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Starting a new life
Underground miner Rosemary Buggins talks about balancing family and work

Guy Quenneville
Northern News Services
Published Friday, February 12, 2011

K'ATLODEECHE/HAY RIVER RESERVE - "It's like the first day of school: it's kind of nerve wracking," said Rosemary Buggins, sitting inside a coffee shop in Yellowknife last Tuesday.

NNSL photo/graphic

Rosemary Buggins of the Hay River Reserve has begun her career as an underground miner at BHP Billiton's Ekati Diamond Mine, a job requiring her to balance her family with the needs of her profession. - Guy Quenneville/NNSL photo

Buggins, a 25-year-old member of the K'atlodeeche First Nation, was anticipating her 7:45 am flight the next morning to BHP Billiton's Ekati Diamond Mine, where she is now in Week One of a 21-day orientation in her new career as an underground miner with Procon Mining and Tunnelling.

With that behind her, she will begin living the schedule every miner in the North knows well: two weeks on, weeks off.

"It's going to be a life-changing thing for me," she said.

Little more than a year ago, Buggins a single mother of two kids, aged two and five was working as a youth activity worker at the recreation complex on the K'atlodeeche reserve.

When she was laid off in Dec. 2009, she saw a poster for the Mine Training Society's Underground Miner Training program inside Hay River's career development centre.

"I went in, grabbed the poster, took it down, brought it home and was thinking about how this would change my lifestyle," she said. "I actually wanted to do something with my life. I wanted to get a career to better myself as well as support my children and just have something to look back at."

Buggins was selected for the program's initial six week Introduction to Mining class in Fort Simpson. She made the cut again when she and 11 other students moved to Yellowknife for 12 weeks to gain hands-on experience using the type of equipment (scooptrams, haul trucks, Toyota pickups) used underground at the territory's three diamond mines: Ekati, Diavik and Snap Lake.

Buggins saw her kids on weekends in Yellowknife, an experience she hopes will prepare her for the two weeks she'll spend every month at Ekati.

"It was a change for me, but also I look at it as my kids getting used to not seeing me. 'This is how it's going to be, two weeks out of the month.' I also had a lot of support from my family (and my boyfriend, Jim), who would watch my kids for me. They pretty much helped me with my schooling and stuff. They were really supportive."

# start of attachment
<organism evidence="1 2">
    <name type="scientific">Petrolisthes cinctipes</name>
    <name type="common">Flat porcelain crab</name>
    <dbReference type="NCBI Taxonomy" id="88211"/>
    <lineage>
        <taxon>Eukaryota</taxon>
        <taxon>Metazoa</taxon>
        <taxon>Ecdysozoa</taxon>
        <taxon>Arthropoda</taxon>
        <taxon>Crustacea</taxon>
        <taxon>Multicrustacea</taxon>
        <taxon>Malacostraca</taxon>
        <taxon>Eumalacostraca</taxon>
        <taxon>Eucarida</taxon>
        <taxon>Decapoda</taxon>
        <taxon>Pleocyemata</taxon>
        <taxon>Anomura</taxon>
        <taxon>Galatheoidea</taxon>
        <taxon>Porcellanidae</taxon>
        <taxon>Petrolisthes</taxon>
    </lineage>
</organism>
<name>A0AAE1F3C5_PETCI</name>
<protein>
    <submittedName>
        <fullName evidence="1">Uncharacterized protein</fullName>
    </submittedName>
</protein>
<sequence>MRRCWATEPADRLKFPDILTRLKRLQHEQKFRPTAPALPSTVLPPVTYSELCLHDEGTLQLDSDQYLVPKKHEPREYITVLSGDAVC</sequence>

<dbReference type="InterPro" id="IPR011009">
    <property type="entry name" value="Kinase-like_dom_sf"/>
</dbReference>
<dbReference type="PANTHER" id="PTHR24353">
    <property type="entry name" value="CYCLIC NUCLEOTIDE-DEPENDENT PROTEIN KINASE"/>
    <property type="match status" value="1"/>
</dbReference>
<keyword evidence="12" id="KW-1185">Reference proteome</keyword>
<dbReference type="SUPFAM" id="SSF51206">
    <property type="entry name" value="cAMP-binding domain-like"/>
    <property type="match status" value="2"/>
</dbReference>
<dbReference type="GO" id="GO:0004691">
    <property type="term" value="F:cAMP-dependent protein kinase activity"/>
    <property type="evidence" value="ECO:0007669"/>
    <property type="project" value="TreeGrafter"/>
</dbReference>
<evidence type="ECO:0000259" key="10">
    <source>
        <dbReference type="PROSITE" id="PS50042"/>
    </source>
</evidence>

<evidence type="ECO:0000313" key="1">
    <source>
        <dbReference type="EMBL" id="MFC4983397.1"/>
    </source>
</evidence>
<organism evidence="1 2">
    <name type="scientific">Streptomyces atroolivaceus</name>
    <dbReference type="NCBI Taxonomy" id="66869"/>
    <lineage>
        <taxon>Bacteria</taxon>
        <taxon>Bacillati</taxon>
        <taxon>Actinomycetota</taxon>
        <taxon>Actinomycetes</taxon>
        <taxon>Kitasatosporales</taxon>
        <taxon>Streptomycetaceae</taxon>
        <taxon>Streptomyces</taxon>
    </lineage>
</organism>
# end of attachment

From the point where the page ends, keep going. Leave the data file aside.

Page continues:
Working at the mine appealed to her because it would afford her some space, she said.

"I look at it in a good way. Parents need their space from their children. And I think for me it works out for my freedom to work and my freedom altogether to have my time to myself, which is my two weeks working and making money to support my family.

"And then on my two weeks off, I'll be home with my kids, for two full weeks. I think it's well-balanced for me in that way. I like the fact that it is, because I have no worries. On my two weeks off, I'll still be getting paid while I'm at home with my kids."

A good friend and live-in caregiver will stay in Yellowknife with Buggins' two-year-old daughter, Kayleigh, while her five-year-old-son, Dominic, will remain on the reserve with his grandmother.

"I'm helping (my friend) out as much as she's helping me out, because she's planning to go to college and wanting to make money for a year or so, so she's saving up money that I pay her for watching my daughter," she said.

Nervous as she was last week, Buggins said she was more than ready to start the next chapter of her life.

"For the last couple of days, I've been prepared for it, understanding that I have to be on a schedule and understand that I'll have to be away from my kids and accepting everything that comes with the career that I'll be doing."

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